The GizmoBeam/ActiSys Solution
From Pen Computing #8 February 1996
When I was training Newton users for Apple at the Newton Expo in
1993, I always loved showing my students how to "beam" information to another
Newton. I had them pair off and practice sending and receiving. You should have seen them
grinning like kids.
Apple's inclusion of an infrared transceiver into the Newton
MessagePad was a no-brainer. The technology had been well established in a variety of
other devices and had proven itself to be useful. Sharp, the manufacturer and co-designer
of the original MessagePad, used its own ASK-IR protocol developed for the Wizard line of
pocket organizers in the Newton. Apple, for its part, developed a superset of Sharp's IR
protocols when it made beaming an integral part of the communications capabilities of the
As any Newton device owner will tell you, beaming is cool; it just
works, no question asked. Beaming is unquestionably a sexy and efficient way to move
information between devices. Rather than provide Newton-compatible infrared ports on their
computers and printers, Apple initially decided they would leave that to third-party
Apple is to be applauded for the Newton's seamless IR integration.
However, by all reports Apple has not been forthcoming with the necessary technical specs
needed by developers to take advantage of Apple's proprietary superset and implement it in
their own products. In a very silly move, Apple itself neglected to make the IR port on
the wildly popular Quadra/Performa 630 series compatible with the Newton's IR port. The
recent inclusion of a Newton compatible IR port on the new PowerBooks is, according to
some observers, too little, too late. It's hard to justify spending $5000 plus on a new
notebook computer purely because it supports IR communications with your Newton device.
Most users want to interface their current devices. Users of IrDA-compliant devices
computers such as the Hewlett Packard HP-95/100/200LX series, HP OmniBook, and the IBM
ThinkPad have also had to wait for infrared compatible computers and peripherals.
Lose the cables
ActiSys, a Silicon Valley-based developer of infrared accessories for Sharp's Wizard and
Zaurus palmtops, has released a slick little device for connecting any RS-232C or RS-422
serial device via infrared. The ASK-IR200X cigarette pack-size box that connects via a
standard serial cable to a Mac or PC serial port. Once attached, it draws all necessary
power from the computer, though it can also run on AA batteries or an optional AC adapter.
Point your device at the box and beam from up to one meter away. With two ASK-IR200X units
you can connect your computer to your printer or any other serial device. ActiSys also
markets the ACT-IR3S which can intelligently switch between sending data to your printer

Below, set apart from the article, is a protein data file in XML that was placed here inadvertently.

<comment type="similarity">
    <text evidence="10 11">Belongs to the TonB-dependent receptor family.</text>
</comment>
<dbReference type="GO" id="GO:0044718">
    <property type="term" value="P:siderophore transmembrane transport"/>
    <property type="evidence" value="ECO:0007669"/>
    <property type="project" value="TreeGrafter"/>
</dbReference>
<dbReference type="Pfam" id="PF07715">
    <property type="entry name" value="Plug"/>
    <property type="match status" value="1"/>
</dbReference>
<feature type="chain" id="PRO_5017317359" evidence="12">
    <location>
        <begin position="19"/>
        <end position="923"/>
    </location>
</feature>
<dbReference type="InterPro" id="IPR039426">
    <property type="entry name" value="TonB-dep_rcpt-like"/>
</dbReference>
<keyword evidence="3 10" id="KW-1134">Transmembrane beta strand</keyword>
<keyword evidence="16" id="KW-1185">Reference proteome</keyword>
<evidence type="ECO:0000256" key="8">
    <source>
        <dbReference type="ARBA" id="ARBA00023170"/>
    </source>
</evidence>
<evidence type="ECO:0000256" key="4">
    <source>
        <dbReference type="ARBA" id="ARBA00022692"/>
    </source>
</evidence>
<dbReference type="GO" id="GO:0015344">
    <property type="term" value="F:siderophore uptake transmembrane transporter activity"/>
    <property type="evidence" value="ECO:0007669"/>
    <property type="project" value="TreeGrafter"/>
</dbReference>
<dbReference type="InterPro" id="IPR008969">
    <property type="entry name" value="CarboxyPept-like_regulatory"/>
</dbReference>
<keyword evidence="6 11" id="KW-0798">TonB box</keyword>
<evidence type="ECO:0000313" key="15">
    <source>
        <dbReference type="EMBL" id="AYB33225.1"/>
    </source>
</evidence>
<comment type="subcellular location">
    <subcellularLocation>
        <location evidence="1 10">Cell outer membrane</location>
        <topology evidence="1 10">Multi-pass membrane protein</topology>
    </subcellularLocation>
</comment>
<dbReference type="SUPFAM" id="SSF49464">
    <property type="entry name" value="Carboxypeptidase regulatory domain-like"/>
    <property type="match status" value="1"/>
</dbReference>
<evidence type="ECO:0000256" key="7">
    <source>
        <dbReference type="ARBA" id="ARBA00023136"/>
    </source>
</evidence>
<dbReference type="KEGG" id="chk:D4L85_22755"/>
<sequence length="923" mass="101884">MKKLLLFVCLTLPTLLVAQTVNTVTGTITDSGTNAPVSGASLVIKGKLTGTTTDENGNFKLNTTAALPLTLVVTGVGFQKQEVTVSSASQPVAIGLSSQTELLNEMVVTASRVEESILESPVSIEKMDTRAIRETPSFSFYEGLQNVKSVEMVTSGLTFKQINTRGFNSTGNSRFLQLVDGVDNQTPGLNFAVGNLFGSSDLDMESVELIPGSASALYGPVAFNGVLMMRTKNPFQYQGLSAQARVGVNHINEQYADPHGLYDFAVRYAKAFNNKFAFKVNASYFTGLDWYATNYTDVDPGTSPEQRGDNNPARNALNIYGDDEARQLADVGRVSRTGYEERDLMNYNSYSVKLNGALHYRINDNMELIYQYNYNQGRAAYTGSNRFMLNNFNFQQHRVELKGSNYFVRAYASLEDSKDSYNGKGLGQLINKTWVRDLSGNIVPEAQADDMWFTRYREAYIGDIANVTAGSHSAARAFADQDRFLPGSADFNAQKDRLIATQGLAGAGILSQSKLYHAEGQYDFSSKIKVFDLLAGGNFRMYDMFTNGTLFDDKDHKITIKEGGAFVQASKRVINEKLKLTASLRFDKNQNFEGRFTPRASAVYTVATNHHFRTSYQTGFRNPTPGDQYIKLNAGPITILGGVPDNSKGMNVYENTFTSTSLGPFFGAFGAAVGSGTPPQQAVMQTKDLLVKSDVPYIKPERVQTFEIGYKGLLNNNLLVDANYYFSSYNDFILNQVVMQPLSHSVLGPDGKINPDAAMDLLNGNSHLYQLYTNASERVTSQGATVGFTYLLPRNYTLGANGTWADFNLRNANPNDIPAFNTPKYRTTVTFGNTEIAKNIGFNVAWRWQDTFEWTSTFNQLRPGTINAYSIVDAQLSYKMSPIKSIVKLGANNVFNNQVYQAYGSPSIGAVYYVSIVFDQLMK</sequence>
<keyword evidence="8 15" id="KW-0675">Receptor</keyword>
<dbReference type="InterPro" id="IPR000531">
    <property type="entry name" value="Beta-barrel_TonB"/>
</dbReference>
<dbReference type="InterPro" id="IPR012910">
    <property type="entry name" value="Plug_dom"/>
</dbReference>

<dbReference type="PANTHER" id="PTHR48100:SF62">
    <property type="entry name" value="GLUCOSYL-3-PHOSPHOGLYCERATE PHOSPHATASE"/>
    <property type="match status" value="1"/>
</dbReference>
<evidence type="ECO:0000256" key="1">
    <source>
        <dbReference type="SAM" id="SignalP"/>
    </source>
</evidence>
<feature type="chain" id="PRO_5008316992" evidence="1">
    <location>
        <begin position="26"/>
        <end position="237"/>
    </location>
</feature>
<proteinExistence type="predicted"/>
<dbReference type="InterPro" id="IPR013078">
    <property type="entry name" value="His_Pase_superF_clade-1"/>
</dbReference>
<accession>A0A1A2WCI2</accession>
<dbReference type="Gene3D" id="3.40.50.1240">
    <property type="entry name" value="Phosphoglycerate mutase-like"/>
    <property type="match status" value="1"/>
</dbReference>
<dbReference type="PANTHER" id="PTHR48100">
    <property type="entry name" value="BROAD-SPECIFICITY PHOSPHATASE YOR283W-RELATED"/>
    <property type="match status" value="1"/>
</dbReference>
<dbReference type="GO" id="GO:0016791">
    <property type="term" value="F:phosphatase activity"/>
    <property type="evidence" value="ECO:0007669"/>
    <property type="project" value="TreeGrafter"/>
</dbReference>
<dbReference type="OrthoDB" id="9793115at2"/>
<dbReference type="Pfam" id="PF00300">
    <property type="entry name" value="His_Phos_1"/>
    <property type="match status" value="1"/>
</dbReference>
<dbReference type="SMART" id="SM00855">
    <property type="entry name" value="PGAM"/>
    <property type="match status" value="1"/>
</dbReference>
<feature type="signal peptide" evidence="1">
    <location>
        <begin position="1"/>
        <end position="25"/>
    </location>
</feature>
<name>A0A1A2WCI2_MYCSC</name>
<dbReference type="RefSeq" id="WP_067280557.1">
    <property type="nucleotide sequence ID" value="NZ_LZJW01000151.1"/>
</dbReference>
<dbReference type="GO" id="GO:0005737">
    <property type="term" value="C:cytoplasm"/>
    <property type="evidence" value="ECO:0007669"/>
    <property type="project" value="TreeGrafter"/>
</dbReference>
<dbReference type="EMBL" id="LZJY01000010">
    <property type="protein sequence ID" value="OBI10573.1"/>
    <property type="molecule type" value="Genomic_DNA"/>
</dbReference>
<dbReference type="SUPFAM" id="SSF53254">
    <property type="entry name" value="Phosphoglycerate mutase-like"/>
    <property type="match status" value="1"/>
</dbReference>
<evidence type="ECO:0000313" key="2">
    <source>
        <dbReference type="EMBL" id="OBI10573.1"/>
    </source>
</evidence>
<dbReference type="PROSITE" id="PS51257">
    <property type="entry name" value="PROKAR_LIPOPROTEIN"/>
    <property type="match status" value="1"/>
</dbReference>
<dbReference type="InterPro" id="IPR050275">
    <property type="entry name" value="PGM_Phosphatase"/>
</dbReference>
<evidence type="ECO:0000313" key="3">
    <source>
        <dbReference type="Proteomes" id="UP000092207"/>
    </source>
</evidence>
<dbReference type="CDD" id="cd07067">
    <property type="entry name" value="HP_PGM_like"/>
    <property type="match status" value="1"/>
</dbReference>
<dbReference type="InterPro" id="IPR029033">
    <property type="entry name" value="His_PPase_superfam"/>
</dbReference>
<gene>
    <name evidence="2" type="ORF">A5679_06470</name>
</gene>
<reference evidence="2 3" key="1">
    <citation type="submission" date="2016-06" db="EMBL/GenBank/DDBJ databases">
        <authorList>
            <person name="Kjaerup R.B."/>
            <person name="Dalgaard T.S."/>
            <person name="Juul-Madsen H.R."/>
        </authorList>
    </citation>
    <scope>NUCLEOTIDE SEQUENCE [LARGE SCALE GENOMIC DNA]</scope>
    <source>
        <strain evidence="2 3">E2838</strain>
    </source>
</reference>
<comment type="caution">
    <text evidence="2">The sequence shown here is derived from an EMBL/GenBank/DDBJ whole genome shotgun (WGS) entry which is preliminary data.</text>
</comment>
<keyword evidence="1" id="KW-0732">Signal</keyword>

or to your computer. The company also markets a complete line of special cables, driver
software, and switching devices for customized configurations of their infrared adapters.
Great. But they won't work with a Newton!
Creative Digital Systems, publisher of PDA Developers magazine and several books on Newton
software development, has created a developer toolkit to implement IR connectivity between
Newton devices and Macintosh applications. By reverse engineering the Apple IR superset,
the company has effectively duplicated the superset's functionality for Macs and PCs.
Dubbed GizmoBeam, it is a device driver that implements the Apple superset that is
embedded in every Newton's ROM. GizmoBeam includes the driver resources and Think C 7.0
sample code. Creative Digital recommends that programmers have some understanding of
Macintosh device drivers and the Device Manager in order to use GizmoBeam effectively.
There is also a DOS based toolkit called MicroWave that comes as both Borland and
Microsoft-compatible linkable libraries. Both GizmoBeam and MicroWave are sold as
single-seat SDK and five-user distribution license for a single product, or with
additional licensing fees for corporate and commercial distribution of product
incorporating their code.
Smelling a solution, I contacted Creative Digital to see if
GizmoBeam could work with the ActiSys transceivers. According to a spokesperson, "The
ActiSys devices support the Sharp ASK protocol, which is used by Sharp and Newton devices.
The Newton also has a superset of the ASK protocol that is used for Newton to Newton
beaming. Our drivers support both. Apple never told us their superset (it's proprietary),
but we reversed engineered it. ActiSys doesn't have it either, but, since our drivers
support the Sharp subset, their device should work just fine."
Beaming with satisfaction
Have you looked at the back of your computer lately? That tangle of cables is getting
scary. Infrared is a proven solution to at least part of the mess. I don't want one more
dangling serial cable to connect my Newton devices. Programmers interested in developing
custom application-level IR solutions for the Newton should look into the
GizmoBeam/MicroWave drivers and the transceivers from ActiSys.
- David MacNeill
For more information:
ActiSys Corp. tel: 510-661-2030